21 November 2019
New cars and vans to feature additional mandatory safety equipment from 2022
All new cars and vans sold in the UK from mid-2022 will feature as standard a raft of advanced safety systems including advanced emergency braking (AEB) systems, driver drowsiness and attention warning systems and event data recorders.
The technology, some of which will also be mandatory in sport utility vehicles, HGVs and buses, is to be fitted following European Council agreement.
Although the UK is destined to leave the European Union, the UK Government has already said that it will write European legislation into UK law.
In adopting the regulation - European Parliament agreement came last March - the Council said the mandatory safety features to be introduced would provide increased protection of vehicle occupants and vulnerable road users to significantly reduce the number of road casualties.
Under the new rules, all motor vehicles, including sport utility vehicles, vans, trucks and buses will have to be equipped with: Intelligent speed assistance, alcohol interlock installation facilitation, driver drowsiness and attention warning systems, advanced driver distraction warning systems, emergency stop signals, reversing detection systems, event data recorders and accurate tyre pressure monitoring,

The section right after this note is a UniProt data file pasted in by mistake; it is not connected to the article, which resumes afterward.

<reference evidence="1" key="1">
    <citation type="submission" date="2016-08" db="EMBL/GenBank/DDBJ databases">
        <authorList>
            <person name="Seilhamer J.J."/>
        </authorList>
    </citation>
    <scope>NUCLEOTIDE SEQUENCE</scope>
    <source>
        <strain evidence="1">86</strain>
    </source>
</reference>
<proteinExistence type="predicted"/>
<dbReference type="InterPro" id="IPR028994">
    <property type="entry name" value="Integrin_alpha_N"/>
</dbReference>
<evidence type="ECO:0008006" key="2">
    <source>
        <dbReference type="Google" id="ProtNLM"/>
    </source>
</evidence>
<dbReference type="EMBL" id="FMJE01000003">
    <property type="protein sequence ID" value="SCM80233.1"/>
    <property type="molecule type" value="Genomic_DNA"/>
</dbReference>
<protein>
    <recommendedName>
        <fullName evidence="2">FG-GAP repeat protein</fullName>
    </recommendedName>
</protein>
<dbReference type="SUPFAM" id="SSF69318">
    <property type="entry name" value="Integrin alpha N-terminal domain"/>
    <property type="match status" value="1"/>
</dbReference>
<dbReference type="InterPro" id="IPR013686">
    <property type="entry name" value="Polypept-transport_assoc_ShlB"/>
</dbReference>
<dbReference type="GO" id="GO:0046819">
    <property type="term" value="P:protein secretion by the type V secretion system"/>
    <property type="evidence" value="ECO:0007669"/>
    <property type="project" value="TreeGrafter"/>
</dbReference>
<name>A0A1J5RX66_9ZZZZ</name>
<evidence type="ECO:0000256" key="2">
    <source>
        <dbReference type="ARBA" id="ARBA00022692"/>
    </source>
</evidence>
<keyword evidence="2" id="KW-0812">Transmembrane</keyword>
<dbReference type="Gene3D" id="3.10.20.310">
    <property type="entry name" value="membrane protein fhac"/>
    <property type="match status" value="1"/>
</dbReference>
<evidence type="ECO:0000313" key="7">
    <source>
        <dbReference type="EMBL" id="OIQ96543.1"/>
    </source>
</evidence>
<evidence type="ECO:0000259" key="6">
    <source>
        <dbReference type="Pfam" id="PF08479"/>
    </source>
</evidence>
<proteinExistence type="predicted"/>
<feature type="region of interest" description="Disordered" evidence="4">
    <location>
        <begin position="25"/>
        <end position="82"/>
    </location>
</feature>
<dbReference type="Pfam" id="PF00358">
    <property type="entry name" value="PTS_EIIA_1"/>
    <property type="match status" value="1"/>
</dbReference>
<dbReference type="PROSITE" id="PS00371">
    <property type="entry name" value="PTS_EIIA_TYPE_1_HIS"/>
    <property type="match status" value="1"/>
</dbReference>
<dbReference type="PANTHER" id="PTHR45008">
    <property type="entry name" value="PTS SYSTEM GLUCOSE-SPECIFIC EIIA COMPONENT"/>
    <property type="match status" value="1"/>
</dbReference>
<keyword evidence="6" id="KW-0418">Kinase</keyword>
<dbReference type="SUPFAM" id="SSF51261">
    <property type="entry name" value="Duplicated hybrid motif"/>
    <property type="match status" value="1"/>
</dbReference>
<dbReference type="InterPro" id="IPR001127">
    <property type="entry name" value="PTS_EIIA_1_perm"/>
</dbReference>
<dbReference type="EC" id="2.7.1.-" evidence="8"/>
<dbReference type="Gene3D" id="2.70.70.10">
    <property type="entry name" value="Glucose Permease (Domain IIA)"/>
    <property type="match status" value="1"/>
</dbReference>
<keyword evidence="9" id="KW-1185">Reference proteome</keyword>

Additionally, cars and vans will also have to be equipped with: Advanced emergency braking (AEB) systems, emergency lane-keeping systems and enlarged head impact protection zones capable of mitigating injuries in collisions with vulnerable road users, such as pedestrians and cyclists.
Neil Greig, IAM RoadSmart director of policy and research, said: "Speed limiters will still be voluntary so drivers don't have to use them, but they could save their licence if they do.
"Although all new cars from 2022 cars will be enabled to have an 'alcolock' it will be up to the UK Government to decide how they are used. We see them as a useful tool for repeat drink-drive offenders to get them back to safe driving after a ban. It is very unlikely that the vast majority of the law-abiding public will ever have to blow in a tube to start their car."
In addition to the general requirements and existing systems - such as lane departure warning and advanced emergency braking (AEB) systems - HGVs and buses will have to be designed and manufactured so that blind spots around the vehicle are significantly reduced. They will also have to be equipped with advanced systems capable of detecting pedestrians and cyclists located in close proximity to the vehicle.
The regulation is part of the European Commission's third 'Europe on the Move' package, launched in May 2018.